Being a self-confessed dinosaur in the world of modern instincts, C.S. Lewis was, and is, therefore, refreshingly relevant. Already in 1944, his views on education were so well rooted in reason and experience that they were wonderfully out of date.
When I wrote last week on the glory of work, I had today’s blog post in mind. I thought: If I could ignite in you a love for the glory of work, maybe you would agree with Lewis about the relationship between the labor of learning to read, and the sweet fruits of good reading.
When I say “learning to read,” I mean more than the ABCs. Language is an inexhaustible thing. We are learning to read all our lives. And the better we learn to read, the more we see and feel. Great writers become guides into great truth and great joy — if we have learned to read. And, of course, the book with the deepest, highest, broadest, vastest vista of truth and beauty is the Bible. We’re never done learning to read it well.
It Takes Work
In 1944, Lewis published an essay called “The Parthenon and the Optative” — a very dinosaur-like title. It was an echo of one of Lewis’s disillusionments with the modern view of education. It was a defense of the truism that it takes work to learn how to read well. And it’s wonderfully worth it.
A teacher was grading the papers of students in the classics. Looking up from the “milk-and-watery” papers, he said, “The trouble with these boys is that their teachers have been talking to them about the Parthenon when they should have been talking to them about the Optative.”
You get the idea, perhaps. The Optative is a mere, lowly, prosaic, boring grammatical mood of Greek verbs. The Parthenon is the magnificent, exciting, architectural capstone of Greek culture. The point is this: There’s no shortcut to a great appreciation of great things. The students’ writing about the Parthenon was “milk-and-watery” because they took a short cut.
Here’s what Lewis says about the situation.
Ever since then I have tended to use the Parthenon and the Optative as the symbols of two types of education. The one begins with hard, dry things like grammar, and dates, and prosody; and it has at least a chance of ending in a real appreciation which is equally hard and firm though not equally dry. The other begins in “Appreciation” and ends in gush. (Essay Collection and Other Short Pieces, HarperCollins, 2000, 444)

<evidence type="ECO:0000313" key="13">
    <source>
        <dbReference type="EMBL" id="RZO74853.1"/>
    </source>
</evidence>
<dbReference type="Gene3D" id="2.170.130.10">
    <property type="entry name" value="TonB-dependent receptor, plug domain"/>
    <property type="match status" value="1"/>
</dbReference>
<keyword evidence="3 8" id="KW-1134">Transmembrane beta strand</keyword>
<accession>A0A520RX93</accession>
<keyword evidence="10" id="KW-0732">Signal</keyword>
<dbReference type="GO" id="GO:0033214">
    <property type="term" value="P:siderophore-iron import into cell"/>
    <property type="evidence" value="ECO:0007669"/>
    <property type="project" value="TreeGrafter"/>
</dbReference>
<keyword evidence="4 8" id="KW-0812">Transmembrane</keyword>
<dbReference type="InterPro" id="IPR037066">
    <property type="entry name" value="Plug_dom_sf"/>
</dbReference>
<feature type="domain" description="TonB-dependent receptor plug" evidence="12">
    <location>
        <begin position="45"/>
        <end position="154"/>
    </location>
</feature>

Skip the Work?
Everything in my personal experience, and my knowledge of human nature and human language, makes me believe Lewis is right. All we did in Mrs. Adams’ seventh-grade English class, that I can recall, is diagram sentences. We did it again when I was 22 — all the way through the Greek of Philippians, when I was in seminary. Tedious. Demanding. Inglorious — like studying equations to see what weight the arches can bear in the Parthenon.
The modern resistance to this kind of discipline and tedious work to master grammar and paradigms and syntax is that it’s a spoiler. The kids don’t enjoy it. It puts them off. Solution? Skip the work, and show them pictures of the Parthenon, and give them oral snippets from the Iliad and Odyssey.
[This way] teaches a man to feel vaguely cultured while he remains in fact a dunce. It makes him think he is enjoying poems he can’t construe. . . . It plays havoc with the very distinction between truth and error. (444)
The Help We Need
But what about the people who say their appreciation of architecture was cut short by the pains of geometry and their experience of literature was soured by the rigors of grammar? Lewis ends his essay with this:
Of course we meet many people who explain to us that they would by now have been great readers of poetry if it had not been “spoiled for them” at school by “doing” it for examinations of the old kind. It is theoretically possible. Perhaps they would by now have been saints if no one had ever examined them in Scripture. Perhaps they would have been strategists or heroes if they had never been put into Officer Training School. It may be so: but why should we believe that it is? We have only their word for it; and how do they know? (446)
Right. And I would add this. Great teachers are gifted to sow the seeds of joyful outcomes among the rigors of the painful basics. Students need help to see that swallowing a lot of sea water may need to precede the joy of surfing. Bruised knees may need to go before the pleasures of bicycling. And the optative may need to precede great poetry about the Parthenon.